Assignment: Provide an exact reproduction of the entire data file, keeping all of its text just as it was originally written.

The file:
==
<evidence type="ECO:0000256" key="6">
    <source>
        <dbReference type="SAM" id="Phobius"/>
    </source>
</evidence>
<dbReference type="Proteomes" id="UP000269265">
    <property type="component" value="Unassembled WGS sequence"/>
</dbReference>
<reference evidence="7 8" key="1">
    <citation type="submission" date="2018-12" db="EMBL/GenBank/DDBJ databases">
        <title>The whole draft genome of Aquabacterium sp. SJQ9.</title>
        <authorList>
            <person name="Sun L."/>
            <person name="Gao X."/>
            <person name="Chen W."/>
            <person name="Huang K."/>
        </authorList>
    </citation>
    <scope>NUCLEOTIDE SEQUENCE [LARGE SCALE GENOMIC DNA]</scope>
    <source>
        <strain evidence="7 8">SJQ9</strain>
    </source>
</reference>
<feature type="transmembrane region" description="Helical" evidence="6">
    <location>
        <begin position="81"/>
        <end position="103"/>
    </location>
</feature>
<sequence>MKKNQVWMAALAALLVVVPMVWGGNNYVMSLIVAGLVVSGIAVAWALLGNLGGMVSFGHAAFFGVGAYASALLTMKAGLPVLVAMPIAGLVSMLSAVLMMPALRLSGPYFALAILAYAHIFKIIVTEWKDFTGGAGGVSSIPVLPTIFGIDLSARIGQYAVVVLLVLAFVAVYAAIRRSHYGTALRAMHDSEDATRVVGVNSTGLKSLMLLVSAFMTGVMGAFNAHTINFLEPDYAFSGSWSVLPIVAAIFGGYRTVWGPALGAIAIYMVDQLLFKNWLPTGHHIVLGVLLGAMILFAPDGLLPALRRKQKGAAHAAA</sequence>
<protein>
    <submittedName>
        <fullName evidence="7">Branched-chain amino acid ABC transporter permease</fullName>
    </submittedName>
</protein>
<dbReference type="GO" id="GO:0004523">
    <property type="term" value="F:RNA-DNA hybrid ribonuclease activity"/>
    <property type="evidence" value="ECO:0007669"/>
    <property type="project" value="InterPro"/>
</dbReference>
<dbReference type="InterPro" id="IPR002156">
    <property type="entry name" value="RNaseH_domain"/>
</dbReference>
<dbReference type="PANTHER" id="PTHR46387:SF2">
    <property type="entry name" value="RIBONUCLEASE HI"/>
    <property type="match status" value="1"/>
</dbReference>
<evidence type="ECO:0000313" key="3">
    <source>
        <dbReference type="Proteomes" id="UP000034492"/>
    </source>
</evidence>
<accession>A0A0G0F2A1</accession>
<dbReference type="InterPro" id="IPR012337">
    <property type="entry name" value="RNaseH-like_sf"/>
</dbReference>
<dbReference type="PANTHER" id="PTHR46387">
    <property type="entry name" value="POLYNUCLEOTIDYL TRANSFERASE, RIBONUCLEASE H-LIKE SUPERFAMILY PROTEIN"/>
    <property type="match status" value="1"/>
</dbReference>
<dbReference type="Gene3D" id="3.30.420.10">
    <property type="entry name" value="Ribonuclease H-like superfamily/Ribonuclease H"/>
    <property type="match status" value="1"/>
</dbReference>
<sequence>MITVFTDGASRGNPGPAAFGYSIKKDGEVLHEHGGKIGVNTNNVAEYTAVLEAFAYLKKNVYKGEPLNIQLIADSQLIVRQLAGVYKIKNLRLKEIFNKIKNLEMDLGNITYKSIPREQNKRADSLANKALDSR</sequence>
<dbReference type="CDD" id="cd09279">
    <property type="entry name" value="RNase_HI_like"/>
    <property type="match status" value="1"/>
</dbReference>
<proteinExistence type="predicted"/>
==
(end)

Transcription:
<evidence type="ECO:0000256" key="6">
    <source>
        <dbReference type="SAM" id="Phobius"/>
    </source>
</evidence>
<dbReference type="Proteomes" id="UP000269265">
    <property type="component" value="Unassembled WGS sequence"/>
</dbReference>
<reference evidence="7 8" key="1">
    <citation type="submission" date="2018-12" db="EMBL/GenBank/DDBJ databases">
        <title>The whole draft genome of Aquabacterium sp. SJQ9.</title>
        <authorList>
            <person name="Sun L."/>
            <person name="Gao X."/>
            <person name="Chen W."/>
            <person name="Huang K."/>
        </authorList>
    </citation>
    <scope>NUCLEOTIDE SEQUENCE [LARGE SCALE GENOMIC DNA]</scope>
    <source>
        <strain evidence="7 8">SJQ9</strain>
    </source>
</reference>
<feature type="transmembrane region" description="Helical" evidence="6">
    <location>
        <begin position="81"/>
        <end position="103"/>
    </location>
</feature>
<sequence>MKKNQVWMAALAALLVVVPMVWGGNNYVMSLIVAGLVVSGIAVAWALLGNLGGMVSFGHAAFFGVGAYASALLTMKAGLPVLVAMPIAGLVSMLSAVLMMPALRLSGPYFALAILAYAHIFKIIVTEWKDFTGGAGGVSSIPVLPTIFGIDLSARIGQYAVVVLLVLAFVAVYAAIRRSHYGTALRAMHDSEDATRVVGVNSTGLKSLMLLVSAFMTGVMGAFNAHTINFLEPDYAFSGSWSVLPIVAAIFGGYRTVWGPALGAIAIYMVDQLLFKNWLPTGHHIVLGVLLGAMILFAPDGLLPALRRKQKGAAHAAA</sequence>
<protein>
    <submittedName>
        <fullName evidence="7">Branched-chain amino acid ABC transporter permease</fullName>
    </submittedName>
</protein>
<dbReference type="GO" id="GO:0004523">
    <property type="term" value="F:RNA-DNA hybrid ribonuclease activity"/>
    <property type="evidence" value="ECO:0007669"/>
    <property type="project" value="InterPro"/>
</dbReference>
<dbReference type="InterPro" id="IPR002156">
    <property type="entry name" value="RNaseH_domain"/>
</dbReference>
<dbReference type="PANTHER" id="PTHR46387:SF2">
    <property type="entry name" value="RIBONUCLEASE HI"/>
    <property type="match status" value="1"/>
</dbReference>
<evidence type="ECO:0000313" key="3">
    <source>
        <dbReference type="Proteomes" id="UP000034492"/>
    </source>
</evidence>
<accession>A0A0G0F2A1</accession>
<dbReference type="InterPro" id="IPR012337">
    <property type="entry name" value="RNaseH-like_sf"/>
</dbReference>
<dbReference type="PANTHER" id="PTHR46387">
    <property type="entry name" value="POLYNUCLEOTIDYL TRANSFERASE, RIBONUCLEASE H-LIKE SUPERFAMILY PROTEIN"/>
    <property type="match status" value="1"/>
</dbReference>
<dbReference type="Gene3D" id="3.30.420.10">
    <property type="entry name" value="Ribonuclease H-like superfamily/Ribonuclease H"/>
    <property type="match status" value="1"/>
</dbReference>
<sequence>MITVFTDGASRGNPGPAAFGYSIKKDGEVLHEHGGKIGVNTNNVAEYTAVLEAFAYLKKNVYKGEPLNIQLIADSQLIVRQLAGVYKIKNLRLKEIFNKIKNLEMDLGNITYKSIPREQNKRADSLANKALDSR</sequence>
<dbReference type="CDD" id="cd09279">
    <property type="entry name" value="RNase_HI_like"/>
    <property type="match status" value="1"/>
</dbReference>
<proteinExistence type="predicted"/>